The Gulag Comes to America

It has arrived – in the form of the notorious Don Siegelman case.

Jan. 30, 2008 (crisispapers.org) – Today, Don Siegelman, former governor of the state of Alabama, sits in a federal prison, sentenced to a seven year term for bribery.

Every day that Siegelman remains in prison every American citizen who openly dissents from the policies and protests the criminality of the Bush/Cheney regime is less free and more vulnerable to politically motivated prosecution.

For the plain fact of the matter is that Don Siegelman is, in effect, a political prisoner. The formal charge against him was bribery. But, practically speaking, his offense was his political success as a Democrat in a “red” Republican state. When Siegelman indicated an interest in reviving his political career, one of his accusers was heard to say, “[We’re] going to take care of Siegelman.” And so they did.

Larisa Alexandrovna, one of the few journalists to investigate this case in depth, writes:

For most Americans, the very concept of political prisoners is remote and exotic, a practice that is associated with third-world dictatorships but is foreign to the American tradition. The idea that a prominent politician – a former state governor – could be tried on charges that many observers consider to be trumped-up, convicted in a trial that involved numerous questionable procedures, and then hauled off to prison in shackles immediately upon sentencing would be almost unbelievable.

Less "unbelievable," perhaps, if we reflect upon a dominant Republican mind-set: politics as warfare, the Democrats as "evil" and "the enemy," and not as "the loyal opposition."  "You are either with us or with the terrorists," said George Bush — no compromise, no alternatives, and no middle ground.   Thus the goal of the GOP warrior is not merely to defeat the Democrats; the goal is to destroy them.

This was the objective of those who brought charges against Don Siegelman, in a case that stinks from top to bottom of political vendetta and manipulation. It’s a rather complicated story, which I cannot recount in detail here. Those details may be found in the Raw Story (Alexandrovna et al) series and the DemocracyNow Scott Horton interview, listed and linked below. However, these are the essential elements:

The bribery charge rose out of Siegelman’s appointment of Richard Scrushy to the Alabama hospital regulatory board, a non-paying position that Scrusky had held under two previous governors.  The appointment followed Scrushy’s donation of a half million dollars to a Siegelman foundation and gained Siegelman no financial advantage whatever. Of course, political favors to donors is routine in both state an federal government, as numerous ambassadorial appointments will testify. Moreover, clearly illegal campaign contributions were received by Alabama Republican Senator Jeff Sessions and Federal Judge William Pryor, who have not been investigated much less prosecuted.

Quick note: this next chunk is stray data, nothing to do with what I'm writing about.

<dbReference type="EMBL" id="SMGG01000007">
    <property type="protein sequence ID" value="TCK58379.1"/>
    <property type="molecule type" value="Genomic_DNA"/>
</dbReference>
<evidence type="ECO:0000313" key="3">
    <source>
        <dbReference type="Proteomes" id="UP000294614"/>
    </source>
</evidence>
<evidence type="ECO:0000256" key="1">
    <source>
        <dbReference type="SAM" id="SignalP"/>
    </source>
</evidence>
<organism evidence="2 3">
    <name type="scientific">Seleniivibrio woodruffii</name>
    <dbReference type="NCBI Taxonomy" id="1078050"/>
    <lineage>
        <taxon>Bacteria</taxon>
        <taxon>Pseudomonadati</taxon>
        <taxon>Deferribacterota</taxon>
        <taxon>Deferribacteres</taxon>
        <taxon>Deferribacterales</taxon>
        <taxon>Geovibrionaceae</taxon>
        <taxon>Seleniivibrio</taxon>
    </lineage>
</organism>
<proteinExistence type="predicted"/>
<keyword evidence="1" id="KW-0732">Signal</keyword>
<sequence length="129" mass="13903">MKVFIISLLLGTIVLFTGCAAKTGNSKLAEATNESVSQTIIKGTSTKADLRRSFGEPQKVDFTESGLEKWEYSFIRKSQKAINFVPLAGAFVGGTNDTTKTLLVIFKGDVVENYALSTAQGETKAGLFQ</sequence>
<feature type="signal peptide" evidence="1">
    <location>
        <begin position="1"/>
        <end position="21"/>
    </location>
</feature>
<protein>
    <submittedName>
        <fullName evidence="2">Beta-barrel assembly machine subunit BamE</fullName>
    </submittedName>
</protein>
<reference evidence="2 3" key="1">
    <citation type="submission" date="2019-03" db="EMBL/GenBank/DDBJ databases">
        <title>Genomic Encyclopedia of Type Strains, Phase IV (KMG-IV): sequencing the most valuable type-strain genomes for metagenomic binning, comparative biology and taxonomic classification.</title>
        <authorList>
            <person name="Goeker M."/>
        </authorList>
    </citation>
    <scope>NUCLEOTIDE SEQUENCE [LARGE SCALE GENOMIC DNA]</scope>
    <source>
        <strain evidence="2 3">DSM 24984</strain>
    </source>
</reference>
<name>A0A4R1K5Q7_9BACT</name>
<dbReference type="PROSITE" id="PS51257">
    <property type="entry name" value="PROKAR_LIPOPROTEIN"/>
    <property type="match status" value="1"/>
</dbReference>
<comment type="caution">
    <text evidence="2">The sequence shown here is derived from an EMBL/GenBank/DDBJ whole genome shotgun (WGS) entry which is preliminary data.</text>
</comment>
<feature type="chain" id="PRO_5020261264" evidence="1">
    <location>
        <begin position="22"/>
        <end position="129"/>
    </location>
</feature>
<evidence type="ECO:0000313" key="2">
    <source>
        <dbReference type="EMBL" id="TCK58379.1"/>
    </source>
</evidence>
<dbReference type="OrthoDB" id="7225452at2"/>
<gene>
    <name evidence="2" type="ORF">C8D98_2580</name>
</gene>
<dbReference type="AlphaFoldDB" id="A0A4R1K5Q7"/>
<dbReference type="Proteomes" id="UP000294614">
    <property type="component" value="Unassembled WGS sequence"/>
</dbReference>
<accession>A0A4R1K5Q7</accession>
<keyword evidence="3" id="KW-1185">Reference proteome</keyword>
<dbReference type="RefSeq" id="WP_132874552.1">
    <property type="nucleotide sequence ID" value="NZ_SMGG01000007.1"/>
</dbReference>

Siegelman held the distinction of serving all four elective state offices: Attorney General, Secretary of State, Lieutenant Governor and Governor.  With his prestige, popularity, and name-recognition, he was a persistent threat to the well-oiled Alabama GOP political machine. As his daughter, Dana, describes it,

The men and women behind this conspiracy have a lot against my dad. My dad wanted an education lottery, brought jobs to the state, made big businesses pay their taxes, sought to completely change Alabama's constitution, raised teachers' salaries, gave African Americans jobs that Caucasians had supremacy over for years, helped in fundraisers for other Democrats, supported the arts, was well-respected on a national level, etc… It was a battle against a truly liberal leader, not some moderate Democrat. He held the highest offices in the state and was Alabama's longest running politician. Republicans wanted their state back, and they got it.

“They got it” through a stolen election. In 2002, Siegelman appeared to have won re-election against Republican challenger Bob Riley. But then, in Baldwin county, Republican election supervisors (no Democrats allowed), locked the doors and “discovered” a “computer glitch” that tilted the election to Riley, whereupon the GOP Attorney General, William Pryor, put the kibosh on Siegelman’s appeal for a recount by sealing the ballots. (Siegelman gives his account of the theft here).

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